Does the Fair Labor Standards Act Impact Your Wages?

Posted on: August 10, 2018

Initially drafted by Senator Hugo Black in 1932 and ratified in 1938, the Fair Labor Standards Act (FLSA) gives employees the right to a minimum wage as well as overtime pay when they work over 40 hours a week. The FLSA also establishes record-keeping and youth employment standards for workers in the private and government sectors.

Employment regulations under the Fair Labor Standards Act

The Fair Labor Standards Act has enacted a number of rulings, some of which are listed below:

  • Minimum Wage

    – The federal minimum wage provisions are contained in the FLSA (currently $7.25 per hour). In cases where workers are subject to both state and federal minimum wage laws, they’re entitled to the higher minimum wage.

  • Overtime Pay

    – Non-exempt employees must earn one and one-half times their regular rate of pay if they work for over eight hours per day or over 40 hours per week. However, state rulings allow a greater overtime payment calculation in the event that employees render work for over 12 hours per day.

  • Record-keeping

    – The FLSA requires employers to maintain accurate employee time and pay records, as well as display official posters itemizing the rights of employees in the workplace.

  • Child Labor Regulations

    – The FLSA states that only minors aged 14 years and above can be gainfully employed. For those aged between 14 and 16 years, the FLSA caps the work hours and chooses the jobs and industries these minors can work in.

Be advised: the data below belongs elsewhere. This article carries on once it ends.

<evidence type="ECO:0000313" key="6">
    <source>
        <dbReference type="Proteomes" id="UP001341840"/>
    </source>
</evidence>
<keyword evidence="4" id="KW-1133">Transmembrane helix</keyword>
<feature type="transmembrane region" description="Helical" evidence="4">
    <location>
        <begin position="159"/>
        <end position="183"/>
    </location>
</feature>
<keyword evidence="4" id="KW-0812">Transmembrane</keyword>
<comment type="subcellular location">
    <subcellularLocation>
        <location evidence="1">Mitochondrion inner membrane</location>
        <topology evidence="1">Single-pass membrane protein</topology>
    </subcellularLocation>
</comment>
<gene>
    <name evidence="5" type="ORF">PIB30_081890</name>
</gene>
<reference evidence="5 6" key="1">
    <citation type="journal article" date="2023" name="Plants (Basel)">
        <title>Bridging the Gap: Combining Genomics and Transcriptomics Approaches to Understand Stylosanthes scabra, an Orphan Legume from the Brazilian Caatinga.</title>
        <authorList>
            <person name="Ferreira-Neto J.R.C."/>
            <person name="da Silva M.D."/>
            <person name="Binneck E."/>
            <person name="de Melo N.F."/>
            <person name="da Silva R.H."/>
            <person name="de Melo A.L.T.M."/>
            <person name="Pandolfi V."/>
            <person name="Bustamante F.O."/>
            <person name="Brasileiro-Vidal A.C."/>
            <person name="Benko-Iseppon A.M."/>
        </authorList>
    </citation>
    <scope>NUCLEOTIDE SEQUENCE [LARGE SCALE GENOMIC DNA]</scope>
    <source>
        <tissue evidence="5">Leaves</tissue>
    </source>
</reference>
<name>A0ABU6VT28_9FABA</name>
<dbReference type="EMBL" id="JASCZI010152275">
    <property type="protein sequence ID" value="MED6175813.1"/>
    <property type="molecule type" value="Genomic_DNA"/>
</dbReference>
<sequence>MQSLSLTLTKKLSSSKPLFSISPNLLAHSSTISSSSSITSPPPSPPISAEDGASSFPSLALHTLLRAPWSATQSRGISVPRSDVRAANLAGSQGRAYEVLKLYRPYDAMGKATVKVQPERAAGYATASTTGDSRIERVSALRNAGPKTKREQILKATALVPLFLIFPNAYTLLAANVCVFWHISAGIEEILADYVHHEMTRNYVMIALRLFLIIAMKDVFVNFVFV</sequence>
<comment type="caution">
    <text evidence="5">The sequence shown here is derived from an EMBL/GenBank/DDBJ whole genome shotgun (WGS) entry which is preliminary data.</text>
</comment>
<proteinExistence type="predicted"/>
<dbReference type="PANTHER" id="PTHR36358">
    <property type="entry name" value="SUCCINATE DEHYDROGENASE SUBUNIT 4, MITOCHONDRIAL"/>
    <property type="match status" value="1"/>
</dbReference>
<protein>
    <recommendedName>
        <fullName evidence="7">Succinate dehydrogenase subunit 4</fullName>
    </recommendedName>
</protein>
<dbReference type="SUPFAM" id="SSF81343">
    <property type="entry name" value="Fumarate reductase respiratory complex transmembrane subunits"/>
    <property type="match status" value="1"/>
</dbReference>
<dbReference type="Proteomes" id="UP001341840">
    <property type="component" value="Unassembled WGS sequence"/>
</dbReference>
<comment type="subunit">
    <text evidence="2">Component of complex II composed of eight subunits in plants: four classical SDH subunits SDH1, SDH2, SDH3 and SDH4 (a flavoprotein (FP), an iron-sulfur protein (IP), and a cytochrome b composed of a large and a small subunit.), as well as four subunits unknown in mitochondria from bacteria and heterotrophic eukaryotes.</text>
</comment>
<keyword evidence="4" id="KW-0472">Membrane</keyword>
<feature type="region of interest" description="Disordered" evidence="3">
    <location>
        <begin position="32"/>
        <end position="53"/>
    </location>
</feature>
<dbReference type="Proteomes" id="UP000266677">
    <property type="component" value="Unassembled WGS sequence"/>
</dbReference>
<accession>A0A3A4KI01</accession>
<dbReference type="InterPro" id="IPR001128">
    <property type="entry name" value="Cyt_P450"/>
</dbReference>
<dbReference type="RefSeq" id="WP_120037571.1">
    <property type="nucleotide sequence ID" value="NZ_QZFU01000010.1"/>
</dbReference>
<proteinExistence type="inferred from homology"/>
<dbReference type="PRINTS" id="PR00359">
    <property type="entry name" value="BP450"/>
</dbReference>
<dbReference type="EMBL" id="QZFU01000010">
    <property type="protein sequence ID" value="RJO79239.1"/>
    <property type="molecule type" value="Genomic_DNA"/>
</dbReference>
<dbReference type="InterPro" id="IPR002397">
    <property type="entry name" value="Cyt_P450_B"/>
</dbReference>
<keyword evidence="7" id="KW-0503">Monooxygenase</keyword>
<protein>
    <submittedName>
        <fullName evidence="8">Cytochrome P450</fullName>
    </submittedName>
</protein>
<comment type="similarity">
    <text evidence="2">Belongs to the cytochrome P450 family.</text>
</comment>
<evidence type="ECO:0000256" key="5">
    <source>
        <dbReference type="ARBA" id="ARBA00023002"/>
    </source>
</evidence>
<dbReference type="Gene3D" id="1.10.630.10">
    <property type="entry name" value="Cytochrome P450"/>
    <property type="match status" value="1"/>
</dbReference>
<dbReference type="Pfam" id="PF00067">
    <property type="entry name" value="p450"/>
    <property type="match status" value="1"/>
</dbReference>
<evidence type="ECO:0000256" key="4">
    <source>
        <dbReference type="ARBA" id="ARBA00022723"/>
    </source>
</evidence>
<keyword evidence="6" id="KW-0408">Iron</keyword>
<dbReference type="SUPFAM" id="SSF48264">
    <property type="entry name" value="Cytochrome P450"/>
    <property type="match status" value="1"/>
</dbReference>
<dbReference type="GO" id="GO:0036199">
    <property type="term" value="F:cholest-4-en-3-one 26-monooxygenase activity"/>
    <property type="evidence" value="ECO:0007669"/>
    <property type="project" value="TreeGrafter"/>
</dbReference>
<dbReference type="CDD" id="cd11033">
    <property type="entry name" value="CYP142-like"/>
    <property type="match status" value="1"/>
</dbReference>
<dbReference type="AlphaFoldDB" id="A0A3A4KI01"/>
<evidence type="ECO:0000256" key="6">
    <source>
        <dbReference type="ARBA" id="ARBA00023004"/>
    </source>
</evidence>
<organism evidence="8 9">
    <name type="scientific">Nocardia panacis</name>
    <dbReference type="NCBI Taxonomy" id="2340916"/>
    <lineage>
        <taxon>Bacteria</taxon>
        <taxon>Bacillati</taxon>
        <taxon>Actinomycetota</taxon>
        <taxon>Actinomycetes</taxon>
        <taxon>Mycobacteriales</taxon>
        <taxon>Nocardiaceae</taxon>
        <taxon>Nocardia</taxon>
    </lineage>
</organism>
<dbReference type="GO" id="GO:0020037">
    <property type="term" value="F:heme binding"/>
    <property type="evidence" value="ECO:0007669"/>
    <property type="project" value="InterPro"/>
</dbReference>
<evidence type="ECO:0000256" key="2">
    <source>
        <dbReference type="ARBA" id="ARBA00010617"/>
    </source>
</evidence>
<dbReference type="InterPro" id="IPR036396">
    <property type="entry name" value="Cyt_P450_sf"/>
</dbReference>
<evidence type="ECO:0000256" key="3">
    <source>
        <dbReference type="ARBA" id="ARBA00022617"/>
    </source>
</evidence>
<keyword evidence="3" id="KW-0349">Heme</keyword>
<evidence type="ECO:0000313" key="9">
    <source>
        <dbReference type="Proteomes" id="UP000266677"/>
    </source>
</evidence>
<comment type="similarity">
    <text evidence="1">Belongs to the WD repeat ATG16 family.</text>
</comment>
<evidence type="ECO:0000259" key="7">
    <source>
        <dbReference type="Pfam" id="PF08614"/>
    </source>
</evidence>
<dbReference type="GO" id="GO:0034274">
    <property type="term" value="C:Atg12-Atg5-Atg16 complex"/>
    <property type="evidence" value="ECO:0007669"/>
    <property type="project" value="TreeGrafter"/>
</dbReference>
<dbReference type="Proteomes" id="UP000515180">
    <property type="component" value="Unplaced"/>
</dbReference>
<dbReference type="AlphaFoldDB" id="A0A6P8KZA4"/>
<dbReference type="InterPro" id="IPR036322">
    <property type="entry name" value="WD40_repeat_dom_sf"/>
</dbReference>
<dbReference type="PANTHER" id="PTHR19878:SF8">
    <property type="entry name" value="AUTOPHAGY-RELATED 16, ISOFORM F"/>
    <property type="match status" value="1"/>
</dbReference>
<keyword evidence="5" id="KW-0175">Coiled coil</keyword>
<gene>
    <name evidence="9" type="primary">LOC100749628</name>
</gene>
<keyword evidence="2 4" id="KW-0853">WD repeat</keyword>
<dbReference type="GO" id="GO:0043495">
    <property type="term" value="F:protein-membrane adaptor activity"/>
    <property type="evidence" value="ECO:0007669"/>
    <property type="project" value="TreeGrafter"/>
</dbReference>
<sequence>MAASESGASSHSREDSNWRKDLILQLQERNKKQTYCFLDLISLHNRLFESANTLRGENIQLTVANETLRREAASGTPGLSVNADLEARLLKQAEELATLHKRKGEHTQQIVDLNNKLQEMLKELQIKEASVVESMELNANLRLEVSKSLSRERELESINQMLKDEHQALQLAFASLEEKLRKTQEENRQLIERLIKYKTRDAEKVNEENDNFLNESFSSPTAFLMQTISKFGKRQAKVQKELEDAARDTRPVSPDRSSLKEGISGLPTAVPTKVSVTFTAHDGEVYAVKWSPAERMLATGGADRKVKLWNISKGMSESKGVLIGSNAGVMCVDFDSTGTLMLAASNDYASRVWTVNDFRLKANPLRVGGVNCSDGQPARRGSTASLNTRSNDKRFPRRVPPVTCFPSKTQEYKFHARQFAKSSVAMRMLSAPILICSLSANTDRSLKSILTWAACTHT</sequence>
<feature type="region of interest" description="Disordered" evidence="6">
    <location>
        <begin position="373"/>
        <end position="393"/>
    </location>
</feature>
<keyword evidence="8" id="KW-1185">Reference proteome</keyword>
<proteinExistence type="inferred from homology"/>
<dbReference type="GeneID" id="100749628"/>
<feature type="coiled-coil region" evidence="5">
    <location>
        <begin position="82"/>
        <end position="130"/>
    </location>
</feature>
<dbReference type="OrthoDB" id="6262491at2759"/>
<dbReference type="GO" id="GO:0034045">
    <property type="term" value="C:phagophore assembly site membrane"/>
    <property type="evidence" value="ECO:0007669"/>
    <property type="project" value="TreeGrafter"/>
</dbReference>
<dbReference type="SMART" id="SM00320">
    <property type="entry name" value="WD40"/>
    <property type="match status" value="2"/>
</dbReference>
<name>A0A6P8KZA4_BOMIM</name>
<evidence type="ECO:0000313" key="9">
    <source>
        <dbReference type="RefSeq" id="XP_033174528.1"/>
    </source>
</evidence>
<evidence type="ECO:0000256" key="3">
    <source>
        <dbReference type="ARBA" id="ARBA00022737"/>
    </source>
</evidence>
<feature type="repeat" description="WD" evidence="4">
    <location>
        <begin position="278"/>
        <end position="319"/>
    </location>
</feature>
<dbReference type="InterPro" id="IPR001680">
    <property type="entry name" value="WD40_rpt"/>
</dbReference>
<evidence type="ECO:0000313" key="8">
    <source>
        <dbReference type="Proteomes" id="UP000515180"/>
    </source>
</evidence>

The Flsa Versus California’s Wage and Hour Laws

California’s wage and hour laws trump federal laws when the former’s are more protective. Some major distinctions in California’s wage and hour laws include:

  1. An $11 minimum wage (as of January 1, 2018)
  2. A half-hour meal break for every five-hour shift
  3. Coverage of daily and weekly overtime for employees
  4. Complete reimbursement of all owed wages upon separation from employment

Something Amiss in Your Wage Computation? Talk to a Reputable Wage and Hour Attorney

When computing your wage, you should take into account not only your hourly wage, but also the other forms of compensation granted to you by your employer. Whether you’re a full-time, part-time, commission or piece basis employee, you’re entitled to the full wage benefits granted by federal and state laws. Aside from the mandated basic hourly rate, you’re also entitled to bonuses, benefits, compensation, rest and meal breaks, overtime pay, and mandated leaves, among others.

If you suspect that there’s something amiss in the computation of your wages, or if you’re being denied your basic rights as an employee, then it’s prudent to talk to an expert wage and hour claims attorney. Mesriani Law Group’s highly experienced attorneys will ensure that you’re awarded what you rightfully deserve.